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Can you imagine your home television becoming a zombie ? As scary as it sounds , the reality is in front of us. Most of the current day televisions, refrigerators, surveillance devices and temperature control devices( Internet of Things- IoT) are all part of a home network, which in turn connects to the internet. None of these devices have any form of security and they have some form of embedded OS or respond to networking protocols with small amount of memory.
As more and more computer chips are connected to the network for ease of our daily life, more devices are vulnerable to some form of attacks. A similar scenario was discovered recently where more than 750,000 Phishing and SPAM Email attacks were launched from “Thingbots” including televisions, refrigerators, routers and various house hold networked devices.
“The recent attack that was identified and profiled occurred between December 23, 2013 and January 6, 2014, and featured waves of malicious email, typically sent in bursts of 100,000, three times per day, targeting Enterprises and individuals worldwide.” as observed by Proofpoint
“More than 25 percent of the volume was sent by things that were not conventional laptops, desktop computers or mobile devices; instead, the emails were sent by everyday consumer gadgets such as compromised home-networking routers, connected multi-media centers, televisions and at least one refrigerator. No more than 10 emails were initiated from any single IP address, making the attack difficult to block based on location — and in many cases, the devices had not been subject to a sophisticated compromise; instead, mis-configuration and the use of default passwords left the devices completely exposed on public networks, available for takeover and use. ”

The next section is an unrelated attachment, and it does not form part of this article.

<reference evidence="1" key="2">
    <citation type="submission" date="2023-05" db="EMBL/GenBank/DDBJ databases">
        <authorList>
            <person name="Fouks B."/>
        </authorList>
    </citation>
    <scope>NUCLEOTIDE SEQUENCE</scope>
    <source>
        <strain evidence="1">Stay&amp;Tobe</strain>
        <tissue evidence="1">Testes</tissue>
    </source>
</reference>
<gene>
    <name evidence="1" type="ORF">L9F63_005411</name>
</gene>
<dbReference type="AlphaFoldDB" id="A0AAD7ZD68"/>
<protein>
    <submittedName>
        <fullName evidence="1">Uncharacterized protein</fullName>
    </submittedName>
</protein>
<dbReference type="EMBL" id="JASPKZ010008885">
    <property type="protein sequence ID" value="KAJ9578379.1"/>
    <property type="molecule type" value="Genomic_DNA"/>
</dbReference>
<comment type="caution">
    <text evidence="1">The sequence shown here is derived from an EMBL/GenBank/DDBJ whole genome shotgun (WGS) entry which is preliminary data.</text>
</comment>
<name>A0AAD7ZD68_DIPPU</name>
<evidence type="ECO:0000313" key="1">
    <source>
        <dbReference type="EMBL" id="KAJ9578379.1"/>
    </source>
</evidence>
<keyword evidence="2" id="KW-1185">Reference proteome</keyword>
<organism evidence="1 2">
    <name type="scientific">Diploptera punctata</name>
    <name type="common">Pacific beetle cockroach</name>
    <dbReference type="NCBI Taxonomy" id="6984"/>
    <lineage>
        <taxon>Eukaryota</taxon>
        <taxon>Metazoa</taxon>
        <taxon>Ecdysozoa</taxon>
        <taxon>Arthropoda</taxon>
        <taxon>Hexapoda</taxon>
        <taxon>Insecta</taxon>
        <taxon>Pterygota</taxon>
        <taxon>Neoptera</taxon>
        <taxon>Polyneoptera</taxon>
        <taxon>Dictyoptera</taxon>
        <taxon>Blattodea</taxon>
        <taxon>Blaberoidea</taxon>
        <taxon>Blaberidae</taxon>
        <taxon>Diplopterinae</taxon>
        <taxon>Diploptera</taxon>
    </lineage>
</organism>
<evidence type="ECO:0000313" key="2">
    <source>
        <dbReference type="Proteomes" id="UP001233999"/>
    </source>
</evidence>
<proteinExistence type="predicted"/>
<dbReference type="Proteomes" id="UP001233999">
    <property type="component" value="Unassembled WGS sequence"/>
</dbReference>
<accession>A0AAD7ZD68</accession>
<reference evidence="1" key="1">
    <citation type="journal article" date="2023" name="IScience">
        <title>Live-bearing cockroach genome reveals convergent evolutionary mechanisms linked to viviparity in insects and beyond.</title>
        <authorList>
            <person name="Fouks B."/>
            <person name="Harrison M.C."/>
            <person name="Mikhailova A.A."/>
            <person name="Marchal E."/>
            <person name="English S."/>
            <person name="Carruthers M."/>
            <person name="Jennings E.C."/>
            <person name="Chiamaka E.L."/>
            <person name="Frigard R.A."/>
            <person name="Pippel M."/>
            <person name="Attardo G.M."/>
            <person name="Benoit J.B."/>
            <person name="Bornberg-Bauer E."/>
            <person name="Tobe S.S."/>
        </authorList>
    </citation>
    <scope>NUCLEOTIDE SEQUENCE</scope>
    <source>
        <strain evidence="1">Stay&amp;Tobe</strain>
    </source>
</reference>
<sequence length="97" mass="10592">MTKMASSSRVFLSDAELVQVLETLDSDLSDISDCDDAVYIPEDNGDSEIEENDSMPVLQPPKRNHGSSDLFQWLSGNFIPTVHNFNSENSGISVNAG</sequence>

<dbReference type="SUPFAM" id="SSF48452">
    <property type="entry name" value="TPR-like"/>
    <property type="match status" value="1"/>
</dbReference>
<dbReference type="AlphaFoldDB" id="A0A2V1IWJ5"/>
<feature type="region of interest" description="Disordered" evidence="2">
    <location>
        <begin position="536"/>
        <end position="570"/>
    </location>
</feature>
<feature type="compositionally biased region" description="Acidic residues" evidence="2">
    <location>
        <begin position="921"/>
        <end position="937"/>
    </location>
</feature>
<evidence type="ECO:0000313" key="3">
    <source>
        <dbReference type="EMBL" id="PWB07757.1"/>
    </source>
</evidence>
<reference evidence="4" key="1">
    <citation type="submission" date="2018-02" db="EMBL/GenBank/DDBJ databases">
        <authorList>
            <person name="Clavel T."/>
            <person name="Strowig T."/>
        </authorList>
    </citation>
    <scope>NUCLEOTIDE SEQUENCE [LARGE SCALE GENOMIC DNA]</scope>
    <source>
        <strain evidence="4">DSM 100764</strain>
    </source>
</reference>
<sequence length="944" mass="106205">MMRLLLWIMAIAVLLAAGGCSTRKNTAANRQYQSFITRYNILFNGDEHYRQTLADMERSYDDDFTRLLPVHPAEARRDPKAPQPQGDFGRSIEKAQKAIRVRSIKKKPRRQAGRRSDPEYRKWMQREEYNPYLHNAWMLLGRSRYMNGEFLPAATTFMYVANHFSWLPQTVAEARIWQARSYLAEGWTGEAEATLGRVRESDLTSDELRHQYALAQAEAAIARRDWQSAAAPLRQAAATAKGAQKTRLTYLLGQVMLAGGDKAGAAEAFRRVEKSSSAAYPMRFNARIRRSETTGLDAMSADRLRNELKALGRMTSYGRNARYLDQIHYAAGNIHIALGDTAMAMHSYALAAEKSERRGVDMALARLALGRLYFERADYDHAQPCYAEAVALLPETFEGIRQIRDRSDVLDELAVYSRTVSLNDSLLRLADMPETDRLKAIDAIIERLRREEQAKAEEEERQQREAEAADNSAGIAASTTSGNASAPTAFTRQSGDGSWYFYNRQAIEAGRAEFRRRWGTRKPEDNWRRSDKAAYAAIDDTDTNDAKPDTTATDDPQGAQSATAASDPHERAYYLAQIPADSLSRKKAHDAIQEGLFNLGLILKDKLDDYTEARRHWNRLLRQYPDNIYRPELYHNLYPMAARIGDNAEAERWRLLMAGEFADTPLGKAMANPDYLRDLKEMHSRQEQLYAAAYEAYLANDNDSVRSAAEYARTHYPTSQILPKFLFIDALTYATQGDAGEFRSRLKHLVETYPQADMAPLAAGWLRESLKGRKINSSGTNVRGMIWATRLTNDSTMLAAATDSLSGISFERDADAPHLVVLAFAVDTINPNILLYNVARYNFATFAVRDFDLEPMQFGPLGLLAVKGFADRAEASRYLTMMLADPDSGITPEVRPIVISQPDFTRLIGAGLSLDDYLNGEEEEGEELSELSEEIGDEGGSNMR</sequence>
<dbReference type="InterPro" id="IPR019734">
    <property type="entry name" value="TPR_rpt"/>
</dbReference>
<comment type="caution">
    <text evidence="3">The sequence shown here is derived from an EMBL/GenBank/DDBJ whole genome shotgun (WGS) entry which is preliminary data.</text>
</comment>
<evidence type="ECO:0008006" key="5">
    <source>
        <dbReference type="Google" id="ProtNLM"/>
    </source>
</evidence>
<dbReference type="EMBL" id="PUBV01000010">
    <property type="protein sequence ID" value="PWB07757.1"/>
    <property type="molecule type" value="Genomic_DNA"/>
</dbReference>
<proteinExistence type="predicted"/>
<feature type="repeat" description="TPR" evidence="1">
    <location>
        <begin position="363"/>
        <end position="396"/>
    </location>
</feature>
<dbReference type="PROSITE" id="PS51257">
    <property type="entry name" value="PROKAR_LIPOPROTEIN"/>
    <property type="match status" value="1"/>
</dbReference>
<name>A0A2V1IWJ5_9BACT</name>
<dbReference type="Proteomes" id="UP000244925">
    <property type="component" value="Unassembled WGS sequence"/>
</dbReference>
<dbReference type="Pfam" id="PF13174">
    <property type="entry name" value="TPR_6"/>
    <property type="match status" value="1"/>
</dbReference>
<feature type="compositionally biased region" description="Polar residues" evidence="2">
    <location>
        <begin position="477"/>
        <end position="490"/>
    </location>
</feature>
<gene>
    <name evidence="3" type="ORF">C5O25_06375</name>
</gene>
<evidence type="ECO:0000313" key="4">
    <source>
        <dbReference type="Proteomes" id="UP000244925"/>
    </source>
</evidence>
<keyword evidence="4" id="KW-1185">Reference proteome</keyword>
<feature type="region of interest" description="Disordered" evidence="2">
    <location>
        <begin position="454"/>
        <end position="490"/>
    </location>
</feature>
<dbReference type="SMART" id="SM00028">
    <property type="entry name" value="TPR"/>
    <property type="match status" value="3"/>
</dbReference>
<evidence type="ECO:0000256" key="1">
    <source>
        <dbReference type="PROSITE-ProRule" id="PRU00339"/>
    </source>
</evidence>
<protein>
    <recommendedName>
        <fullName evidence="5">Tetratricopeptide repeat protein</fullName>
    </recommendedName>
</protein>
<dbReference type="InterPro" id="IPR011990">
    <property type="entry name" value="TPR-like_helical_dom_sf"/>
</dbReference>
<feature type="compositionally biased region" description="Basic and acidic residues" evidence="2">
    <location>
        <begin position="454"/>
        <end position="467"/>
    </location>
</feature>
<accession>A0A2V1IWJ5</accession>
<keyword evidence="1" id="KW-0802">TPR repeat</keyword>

“Bot-nets are already a major security concern and the emergence of thingbots may make the situation much worse,” said David Knight, General Manager of Proofpoint’s Information Security division.
“Many of these devices are poorly protected at best and consumers have virtually no way to detect or fix infections when they do occur. Enterprises may find distributed attacks increasing as more and more of these devices come on-line and attackers find additional ways to exploit them.”
“The ‘Internet of Things’ holds great promise for enabling control of all of the gadgets that we use on a daily basis. It also holds great promise for cyber-criminals who can use our homes’ routers, televisions, refrigerators and other Internet-connected devices to launch large and distributed attacks,” said Michael Osterman, Principal Analyst at Osterman Research.
He also added that “Internet-enabled devices represent an enormous threat because they are easy to penetrate, consumers have little incentive to make them more secure, the rapidly growing number of devices can send malicious content almost undetected, few vendors are taking steps to protect against this threat, and the existing security model simply won’t work to solve the problem.”